Supreme Court justices lean toward hospitals in Medicare DSH case
Two U.S. Supreme Court justices on Tuesday pushed back on the federal government's sweeping Medicare payment change cutting billions of dollars from hospitals, saying the procedure for the formula change didn't reflect the magnitude of the policy's impact.
In oral arguments before eight of the justices, Sonia Sotomayor and Neal Gorsuch both focused on how hospitals would be hit by the CMS' alterations to its Medicare disproportionate share hospital payment formula in 2014. The change was put into place without a public notice-and-comment period, which several hospitals claim violates federal law.
The case has far-reaching implications for Medicare, the financial foundation for the healthcare system and accountable for about $750 billion.
The CMS and Justice Department contended that the new payment calculation does not fall into the category of so-called "substantive legal standard" and therefore didn't require a public comment period, including feedback from hospitals.
Sotomayor bluntly told Justice Department attorney Edwin Kneedler she had a problem with the government's position that the payment change didn't amount to substantive policy given that the entire hospital industry is affected.
"I have a problem with that," she said of the government's argument. "And I know you say that, but I don't know how you take this outside of being a policy, meaning it's applying to every single provider uniformly."
She was also skeptical that hospitals seeking to dispute the payment change—which garners a savings for the government at a net loss for industry—would be able to get real recourse from the agency's adjudication board. Although HHS said hospitals should go to the board to dispute the payment change, Sotomayor said the board isn't likely to overrule the agency.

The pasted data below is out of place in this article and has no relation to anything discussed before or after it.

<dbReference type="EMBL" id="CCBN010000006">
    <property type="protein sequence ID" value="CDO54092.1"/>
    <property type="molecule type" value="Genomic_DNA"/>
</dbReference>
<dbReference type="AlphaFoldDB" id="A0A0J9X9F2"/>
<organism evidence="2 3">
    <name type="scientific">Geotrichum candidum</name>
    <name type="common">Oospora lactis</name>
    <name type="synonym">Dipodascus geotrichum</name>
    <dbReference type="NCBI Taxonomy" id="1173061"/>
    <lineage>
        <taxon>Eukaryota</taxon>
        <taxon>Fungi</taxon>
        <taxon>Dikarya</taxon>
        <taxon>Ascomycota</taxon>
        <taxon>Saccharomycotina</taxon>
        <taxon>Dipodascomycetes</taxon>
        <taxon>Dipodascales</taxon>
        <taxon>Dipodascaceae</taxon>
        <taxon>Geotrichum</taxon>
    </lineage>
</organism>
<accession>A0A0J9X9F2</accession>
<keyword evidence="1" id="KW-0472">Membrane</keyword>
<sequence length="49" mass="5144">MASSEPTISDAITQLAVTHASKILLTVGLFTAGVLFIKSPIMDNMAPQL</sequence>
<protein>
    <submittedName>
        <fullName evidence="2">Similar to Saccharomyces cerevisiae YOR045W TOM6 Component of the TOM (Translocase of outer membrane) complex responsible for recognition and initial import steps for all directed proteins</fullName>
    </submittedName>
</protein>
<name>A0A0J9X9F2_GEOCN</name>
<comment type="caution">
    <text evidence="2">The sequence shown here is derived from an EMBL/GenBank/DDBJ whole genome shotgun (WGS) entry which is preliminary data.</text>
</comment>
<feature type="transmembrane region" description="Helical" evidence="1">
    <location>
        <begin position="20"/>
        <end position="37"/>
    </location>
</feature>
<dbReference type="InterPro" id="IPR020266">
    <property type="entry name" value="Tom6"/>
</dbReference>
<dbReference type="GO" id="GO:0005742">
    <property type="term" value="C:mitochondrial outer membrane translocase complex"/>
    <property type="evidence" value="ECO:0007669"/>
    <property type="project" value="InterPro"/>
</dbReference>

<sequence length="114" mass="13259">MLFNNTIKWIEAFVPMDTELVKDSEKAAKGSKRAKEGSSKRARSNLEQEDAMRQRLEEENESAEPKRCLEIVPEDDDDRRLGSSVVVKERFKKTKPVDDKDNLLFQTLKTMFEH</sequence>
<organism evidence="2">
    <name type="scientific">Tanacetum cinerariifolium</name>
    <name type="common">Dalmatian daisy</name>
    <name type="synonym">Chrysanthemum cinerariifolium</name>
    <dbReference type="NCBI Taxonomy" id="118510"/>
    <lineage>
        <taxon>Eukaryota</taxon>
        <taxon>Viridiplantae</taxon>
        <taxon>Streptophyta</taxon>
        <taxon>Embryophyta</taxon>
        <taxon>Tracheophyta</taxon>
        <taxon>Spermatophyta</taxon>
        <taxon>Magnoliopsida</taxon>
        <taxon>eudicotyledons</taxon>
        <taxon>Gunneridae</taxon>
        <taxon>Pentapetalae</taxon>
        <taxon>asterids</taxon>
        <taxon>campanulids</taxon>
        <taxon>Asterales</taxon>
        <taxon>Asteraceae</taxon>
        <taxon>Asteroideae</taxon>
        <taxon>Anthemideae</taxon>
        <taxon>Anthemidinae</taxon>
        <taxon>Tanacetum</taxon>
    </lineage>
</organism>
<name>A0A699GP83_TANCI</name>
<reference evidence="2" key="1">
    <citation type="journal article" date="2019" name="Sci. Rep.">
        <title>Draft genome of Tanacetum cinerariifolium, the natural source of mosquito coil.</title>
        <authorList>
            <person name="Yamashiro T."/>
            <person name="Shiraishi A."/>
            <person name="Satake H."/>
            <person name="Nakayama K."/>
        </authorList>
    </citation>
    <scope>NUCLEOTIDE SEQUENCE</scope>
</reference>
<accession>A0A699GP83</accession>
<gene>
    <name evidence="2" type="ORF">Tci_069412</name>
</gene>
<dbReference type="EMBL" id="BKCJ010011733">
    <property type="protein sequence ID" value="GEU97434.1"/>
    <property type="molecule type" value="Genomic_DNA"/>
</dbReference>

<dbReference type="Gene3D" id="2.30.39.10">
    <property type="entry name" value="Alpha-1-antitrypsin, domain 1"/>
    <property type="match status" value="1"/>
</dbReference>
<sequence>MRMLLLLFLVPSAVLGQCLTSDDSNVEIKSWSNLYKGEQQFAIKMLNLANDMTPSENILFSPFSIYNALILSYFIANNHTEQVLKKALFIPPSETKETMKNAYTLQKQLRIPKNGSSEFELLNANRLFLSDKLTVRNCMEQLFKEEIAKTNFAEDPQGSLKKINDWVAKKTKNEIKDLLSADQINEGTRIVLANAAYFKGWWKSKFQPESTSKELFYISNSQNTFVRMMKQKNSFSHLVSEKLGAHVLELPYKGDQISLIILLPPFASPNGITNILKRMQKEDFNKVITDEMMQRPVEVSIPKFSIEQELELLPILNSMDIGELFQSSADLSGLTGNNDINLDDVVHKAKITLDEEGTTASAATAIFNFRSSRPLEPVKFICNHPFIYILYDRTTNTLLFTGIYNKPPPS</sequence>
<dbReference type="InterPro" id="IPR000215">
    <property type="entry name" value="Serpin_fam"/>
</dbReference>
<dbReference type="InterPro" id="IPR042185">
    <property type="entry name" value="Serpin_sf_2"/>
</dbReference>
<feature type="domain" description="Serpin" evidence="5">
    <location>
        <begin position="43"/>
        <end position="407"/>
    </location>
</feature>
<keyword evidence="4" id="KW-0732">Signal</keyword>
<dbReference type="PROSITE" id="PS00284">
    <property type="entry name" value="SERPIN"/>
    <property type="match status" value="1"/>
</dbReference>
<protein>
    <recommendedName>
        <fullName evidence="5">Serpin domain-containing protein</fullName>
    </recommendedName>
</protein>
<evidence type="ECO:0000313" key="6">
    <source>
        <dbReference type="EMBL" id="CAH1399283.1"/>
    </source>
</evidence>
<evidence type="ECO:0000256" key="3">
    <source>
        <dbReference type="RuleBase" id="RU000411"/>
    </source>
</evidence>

"And what would happen" at the agency's adjudication board, she asked. "The board would look at it and say we're not going to listen, even though we're required to listen, to the agency's position; we're going to tell them they're wrong?"
Under the change, HHS factors Medicare Advantage enrollees in with traditional Medicare (or Part A) enrollees when calculating a hospital's DSH payment.
Gorsuch doubled down on Sotomayor's line of questioning, as Kneedler argued that a hospital win in this case would broadly impair Medicare's ability to administer the program by forcing it to go through additional procedural hurdles when it makes regulations.
"I don't doubt it's more convenient for the government to proceed through adjudication of an individual case and announce a new rule that applies to the whole of society without inviting comment and providing notice to everyone affected," Gorsuch said. "I get that that's easier and preferable, certainly more efficient."
However, he said, the government should also consider the scale of the impact of its payment change.
"Couldn't Congress make rationally an alternative decision that informal rulemaking, not even formal rulemaking, that's gone by the boards, but just informal notice and comment to affected parties in something as significant as changing the formula for Medicare for all Medicare providers nationwide, that maybe they should have 60 days to at least throw in their comments," Gorsuch said.
Both Sotomayor and Gorsuch appeared to support the reasoning of newest Supreme Court Justice Brett Kavanaugh in his decision in the case for the U.S. Court of Appeals for the District of Columbia Circuit.
Kavanaugh wrote in his 2017 decision that the HHS decision to include Medicare Advantage in its payment calculation gave the change enormous significance for the hospitals affected. On Tuesday, he recused himself from the Supreme Court arguments because of his prior involvement with the case.
Of all the justices on the bench, Justice Stephen Breyer pushed hardest for the government's argument to prevent additional administrative hurdles.
"You may be happy with this case, but not in others when policies take 19 years to take effect," Breyer said.
Justice Ruth Bader Ginsberg did not participate in arguments as she is recovering from a cancer operation, but she will participate in the decision after reviewing briefs and the oral argument transcript.
The conflict over the Medicare DSH formula has a 15-year history starting in 2003 when HHS proposed through rulemaking to leave the Medicare Advantage population out in its calculation. After a public comment period, the agency finalized the rule in 2004 but reversed itself from the proposal by including the Medicare Advantage enrollees after all.
The regulation was struck down in courts and in 2013 HHS issued a new rule for future years. This left the payments between 2004 and 2013 in question, and if the government loses it estimates it will be on the hook for $3 billion to $4 billion in DSH payments.
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